Flywheel with integrated fan

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Brian Rupnow

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I wish I could build a flywheel like this. The flywheel would revolve clockwise. Air on the far side of the flywheel would be pulled thru the angled holes and blow onto the air cooled cylinder on the near side of the flywheel---I think. Looks like it would be a job for cnc. Might be kind of a pig to build with manual machines. The flywheel shown is 6" diameter made of steel or brass.
 

stevehuckss396

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Take a look at dale Dietrich's engines. Most have a flywheel with fan blade spokes. They are fabricated from brass but I'm sure you could change that up if you wish.
 

Brian Rupnow

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I just had a look at Dale Dietrich's four cylinder engine on Youtube. That flywheel is a beautiful thing. Far more work than I would want to invest, but it sure is pretty and functional.
 

Brian Rupnow

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I suppose you could build a center hub, then set it up and gash it 8 places at 45 degrees, then solder in the blades, then trim the end of the blades and solder on the outer rim. Be a lot of work, but gives a pretty end result. If you google "Dale Dietrich engine youtube" you can see where he has made a four cylinder engine with that style of flywheel. The mass of the hub and outer rim would suck up an awful lot of heat before the solder would flow. Maybe Dale made his from steel and then tig welded it together. tig is very easy to control. My A.C. welder and mig welder would get it done but would leave some big ugly welds.
 
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Brian Rupnow

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I do keep thinking about buying a TIG welder set-up. I went to my local welding gas supply company, and they will sell me a tig for about $1500 plus tax. I do love this hobby, and there is a lot of really neat stuff I could do with a tig. Other side of that coin is that I'm 73 years old. I already have AC stick welder and mig welder and oxy acetylene.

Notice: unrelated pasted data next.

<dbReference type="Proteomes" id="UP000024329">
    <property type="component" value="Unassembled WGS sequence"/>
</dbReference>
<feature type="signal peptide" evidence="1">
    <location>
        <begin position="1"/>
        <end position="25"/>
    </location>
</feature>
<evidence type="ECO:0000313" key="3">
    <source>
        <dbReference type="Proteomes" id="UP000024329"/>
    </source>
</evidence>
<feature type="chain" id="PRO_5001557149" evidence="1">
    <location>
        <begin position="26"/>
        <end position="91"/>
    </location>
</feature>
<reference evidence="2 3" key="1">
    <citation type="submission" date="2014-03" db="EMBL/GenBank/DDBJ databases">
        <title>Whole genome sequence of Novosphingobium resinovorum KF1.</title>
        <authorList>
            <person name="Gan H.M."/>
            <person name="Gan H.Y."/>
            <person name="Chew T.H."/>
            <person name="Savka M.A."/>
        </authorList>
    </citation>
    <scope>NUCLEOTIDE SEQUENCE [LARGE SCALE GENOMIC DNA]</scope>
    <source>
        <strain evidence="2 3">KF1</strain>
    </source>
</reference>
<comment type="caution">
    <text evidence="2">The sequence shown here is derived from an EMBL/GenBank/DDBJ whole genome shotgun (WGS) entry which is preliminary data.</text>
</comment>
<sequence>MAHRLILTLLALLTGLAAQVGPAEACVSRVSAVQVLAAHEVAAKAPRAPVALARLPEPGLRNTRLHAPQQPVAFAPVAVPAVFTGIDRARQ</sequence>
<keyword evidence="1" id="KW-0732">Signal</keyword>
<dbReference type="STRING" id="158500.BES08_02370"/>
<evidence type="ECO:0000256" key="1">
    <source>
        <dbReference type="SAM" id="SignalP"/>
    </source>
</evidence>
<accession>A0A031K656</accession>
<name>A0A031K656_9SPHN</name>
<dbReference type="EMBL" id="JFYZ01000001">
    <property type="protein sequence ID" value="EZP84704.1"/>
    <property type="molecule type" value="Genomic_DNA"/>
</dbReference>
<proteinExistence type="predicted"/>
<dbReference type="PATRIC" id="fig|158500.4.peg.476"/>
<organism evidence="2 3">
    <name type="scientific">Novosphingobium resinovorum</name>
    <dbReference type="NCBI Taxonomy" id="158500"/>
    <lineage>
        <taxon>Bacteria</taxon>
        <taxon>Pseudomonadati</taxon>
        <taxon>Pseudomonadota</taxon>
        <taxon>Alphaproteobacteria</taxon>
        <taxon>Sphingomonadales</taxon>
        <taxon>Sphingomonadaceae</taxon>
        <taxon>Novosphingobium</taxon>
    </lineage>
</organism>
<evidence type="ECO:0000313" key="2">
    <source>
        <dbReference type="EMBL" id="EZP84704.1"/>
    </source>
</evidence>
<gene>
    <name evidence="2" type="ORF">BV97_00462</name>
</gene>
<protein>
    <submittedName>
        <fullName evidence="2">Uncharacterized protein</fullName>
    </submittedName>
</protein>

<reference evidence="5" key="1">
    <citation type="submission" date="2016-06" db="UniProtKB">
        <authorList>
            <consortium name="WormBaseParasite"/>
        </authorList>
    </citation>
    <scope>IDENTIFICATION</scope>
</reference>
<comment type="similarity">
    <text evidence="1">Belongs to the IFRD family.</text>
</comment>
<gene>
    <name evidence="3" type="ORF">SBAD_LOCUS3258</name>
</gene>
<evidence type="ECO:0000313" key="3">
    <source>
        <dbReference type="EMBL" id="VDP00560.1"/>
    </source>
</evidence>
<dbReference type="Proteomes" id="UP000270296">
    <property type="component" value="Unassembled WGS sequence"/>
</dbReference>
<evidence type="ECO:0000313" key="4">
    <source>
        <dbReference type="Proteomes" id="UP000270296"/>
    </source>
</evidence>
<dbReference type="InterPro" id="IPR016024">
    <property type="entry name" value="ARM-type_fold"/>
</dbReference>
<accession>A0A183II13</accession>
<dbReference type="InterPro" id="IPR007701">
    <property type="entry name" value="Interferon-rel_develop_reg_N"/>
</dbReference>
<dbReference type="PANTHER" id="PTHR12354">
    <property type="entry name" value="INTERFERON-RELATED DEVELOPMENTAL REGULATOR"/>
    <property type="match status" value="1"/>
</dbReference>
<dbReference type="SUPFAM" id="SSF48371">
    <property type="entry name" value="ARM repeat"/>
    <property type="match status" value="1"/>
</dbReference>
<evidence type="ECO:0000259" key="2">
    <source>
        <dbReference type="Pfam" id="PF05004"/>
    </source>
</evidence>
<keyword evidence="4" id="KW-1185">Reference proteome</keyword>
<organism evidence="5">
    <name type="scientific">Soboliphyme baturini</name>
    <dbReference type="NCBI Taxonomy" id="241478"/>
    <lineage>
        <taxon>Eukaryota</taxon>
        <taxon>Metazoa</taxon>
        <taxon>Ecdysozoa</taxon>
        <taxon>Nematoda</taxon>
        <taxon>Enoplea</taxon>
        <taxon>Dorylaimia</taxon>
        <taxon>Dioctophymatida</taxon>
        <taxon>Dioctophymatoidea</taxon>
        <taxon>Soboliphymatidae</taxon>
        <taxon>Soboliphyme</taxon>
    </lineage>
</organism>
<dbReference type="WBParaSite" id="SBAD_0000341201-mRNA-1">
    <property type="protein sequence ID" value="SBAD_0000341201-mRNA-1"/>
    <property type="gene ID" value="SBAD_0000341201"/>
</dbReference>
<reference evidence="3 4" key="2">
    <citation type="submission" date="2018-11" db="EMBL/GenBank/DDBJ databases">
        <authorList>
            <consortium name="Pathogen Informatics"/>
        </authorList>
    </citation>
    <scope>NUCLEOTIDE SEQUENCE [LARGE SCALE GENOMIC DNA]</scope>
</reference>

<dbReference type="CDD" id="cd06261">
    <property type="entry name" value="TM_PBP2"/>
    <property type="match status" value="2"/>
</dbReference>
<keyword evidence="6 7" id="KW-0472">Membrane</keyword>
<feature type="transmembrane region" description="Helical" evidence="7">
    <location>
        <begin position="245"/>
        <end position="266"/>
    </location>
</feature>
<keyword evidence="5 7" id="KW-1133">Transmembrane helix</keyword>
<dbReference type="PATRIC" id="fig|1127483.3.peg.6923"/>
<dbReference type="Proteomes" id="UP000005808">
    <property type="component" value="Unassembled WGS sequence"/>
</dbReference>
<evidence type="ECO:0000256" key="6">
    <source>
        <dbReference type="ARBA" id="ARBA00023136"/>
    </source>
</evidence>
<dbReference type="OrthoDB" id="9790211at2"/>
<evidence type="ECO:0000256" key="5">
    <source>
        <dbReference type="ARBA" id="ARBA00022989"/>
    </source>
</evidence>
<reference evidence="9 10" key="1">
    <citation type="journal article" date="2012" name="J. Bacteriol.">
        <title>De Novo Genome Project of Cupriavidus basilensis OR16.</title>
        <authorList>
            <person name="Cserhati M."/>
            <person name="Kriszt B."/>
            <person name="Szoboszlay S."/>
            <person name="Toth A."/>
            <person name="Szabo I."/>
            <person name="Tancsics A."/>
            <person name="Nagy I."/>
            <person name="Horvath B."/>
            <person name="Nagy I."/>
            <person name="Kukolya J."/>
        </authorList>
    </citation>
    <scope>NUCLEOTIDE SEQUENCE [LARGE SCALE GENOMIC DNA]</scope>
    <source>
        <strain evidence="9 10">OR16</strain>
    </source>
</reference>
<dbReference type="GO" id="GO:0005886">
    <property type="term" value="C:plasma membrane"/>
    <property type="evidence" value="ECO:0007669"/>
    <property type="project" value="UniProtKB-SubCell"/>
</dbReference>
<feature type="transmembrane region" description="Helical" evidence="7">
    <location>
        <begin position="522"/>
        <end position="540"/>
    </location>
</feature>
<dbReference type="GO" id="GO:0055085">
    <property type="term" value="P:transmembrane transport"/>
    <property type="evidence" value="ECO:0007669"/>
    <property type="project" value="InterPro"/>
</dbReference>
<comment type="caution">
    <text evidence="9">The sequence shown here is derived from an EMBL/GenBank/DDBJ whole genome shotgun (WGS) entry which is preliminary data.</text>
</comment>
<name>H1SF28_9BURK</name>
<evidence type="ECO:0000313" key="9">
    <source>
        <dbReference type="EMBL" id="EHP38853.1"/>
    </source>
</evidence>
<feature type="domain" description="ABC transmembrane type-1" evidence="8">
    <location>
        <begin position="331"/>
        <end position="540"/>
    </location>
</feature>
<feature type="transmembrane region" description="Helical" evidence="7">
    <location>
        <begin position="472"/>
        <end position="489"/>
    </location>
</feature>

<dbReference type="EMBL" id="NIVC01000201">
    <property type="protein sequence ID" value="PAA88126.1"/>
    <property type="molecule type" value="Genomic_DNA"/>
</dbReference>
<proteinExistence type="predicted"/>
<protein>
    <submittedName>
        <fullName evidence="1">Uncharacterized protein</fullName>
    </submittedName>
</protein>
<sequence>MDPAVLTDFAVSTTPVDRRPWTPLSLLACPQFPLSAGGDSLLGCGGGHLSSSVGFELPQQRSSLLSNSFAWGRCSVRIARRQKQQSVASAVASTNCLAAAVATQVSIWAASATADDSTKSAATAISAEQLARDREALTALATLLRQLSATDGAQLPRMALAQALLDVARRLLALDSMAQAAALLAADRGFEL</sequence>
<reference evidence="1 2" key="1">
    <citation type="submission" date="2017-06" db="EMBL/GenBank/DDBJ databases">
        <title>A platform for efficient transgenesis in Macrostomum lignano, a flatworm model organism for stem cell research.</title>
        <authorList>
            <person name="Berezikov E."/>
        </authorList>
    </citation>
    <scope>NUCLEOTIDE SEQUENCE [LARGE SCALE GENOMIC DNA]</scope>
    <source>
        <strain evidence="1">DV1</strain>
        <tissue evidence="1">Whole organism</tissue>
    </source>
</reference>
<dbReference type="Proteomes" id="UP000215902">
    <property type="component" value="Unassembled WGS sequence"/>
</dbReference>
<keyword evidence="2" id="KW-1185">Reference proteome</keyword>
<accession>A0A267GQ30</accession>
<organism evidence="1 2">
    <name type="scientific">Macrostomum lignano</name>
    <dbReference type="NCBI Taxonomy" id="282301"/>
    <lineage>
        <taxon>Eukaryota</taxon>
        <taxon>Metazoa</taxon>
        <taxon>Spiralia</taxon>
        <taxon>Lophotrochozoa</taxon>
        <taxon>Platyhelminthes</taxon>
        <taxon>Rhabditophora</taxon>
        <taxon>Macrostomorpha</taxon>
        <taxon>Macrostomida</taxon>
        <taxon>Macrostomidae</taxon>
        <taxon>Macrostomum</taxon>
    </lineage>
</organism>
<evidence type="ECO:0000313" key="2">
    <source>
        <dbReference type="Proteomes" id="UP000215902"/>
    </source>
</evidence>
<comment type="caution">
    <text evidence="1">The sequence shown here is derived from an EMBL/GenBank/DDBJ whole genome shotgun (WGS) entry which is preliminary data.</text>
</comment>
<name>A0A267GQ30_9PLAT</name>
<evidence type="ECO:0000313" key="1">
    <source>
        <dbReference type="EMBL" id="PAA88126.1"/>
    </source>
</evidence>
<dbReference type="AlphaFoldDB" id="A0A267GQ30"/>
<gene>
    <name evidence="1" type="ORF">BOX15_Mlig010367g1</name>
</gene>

cooksservices

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Could the first flywheel be made with a tilted rotary table?
 

cooksservices

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I suppose if the holes were big enough if might work. Would be interesting to try. You could almost machine one up from a cheaper aluminium or even plastic to test the air movement.
 

CFLBob

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Could the first flywheel be made with a tilted rotary table?
Without tilting a rotary table, I don't see another way to do it other than 5 axis CNC. I have 4 axis and tilting the rotary table is how I'd do it.

The problem with 5 axis CNC is getting the CAM files. Only the professional (BIG $$) CAM programs do it.

EDIT 2020 EST - Changed the first paragraph to help clarity. I wrote it and I wasn't sure what it meant.
 
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GRAYHIL

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Hi All
In the downloads section under Draw Tech there is a a 5 inch diam.
flywheel as you describe. Very well drawn and detailed.
It is for a Knucklehead motor bike engine.
It is in KH-1 folder.
Graham
 

tornitore45

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No need to tilt the RT. Center punch the hole locations. Mount it on a shaft held at an angle. Bore one hole rotate on shaft to bring next center punch under spindle. Repeat.

I had the same idea to test my radial that needs a 20" propeller. I am not trilled to fiddle with the carb with a 20" propeller spinning and was thinking of replacing with something to provide fly wheel effect and some airflow.

I am not there yet but will use the described method. If one use the tilt table the shaft length can be reduced and the hole path arranged to "miss" the table.
 

Brian Rupnow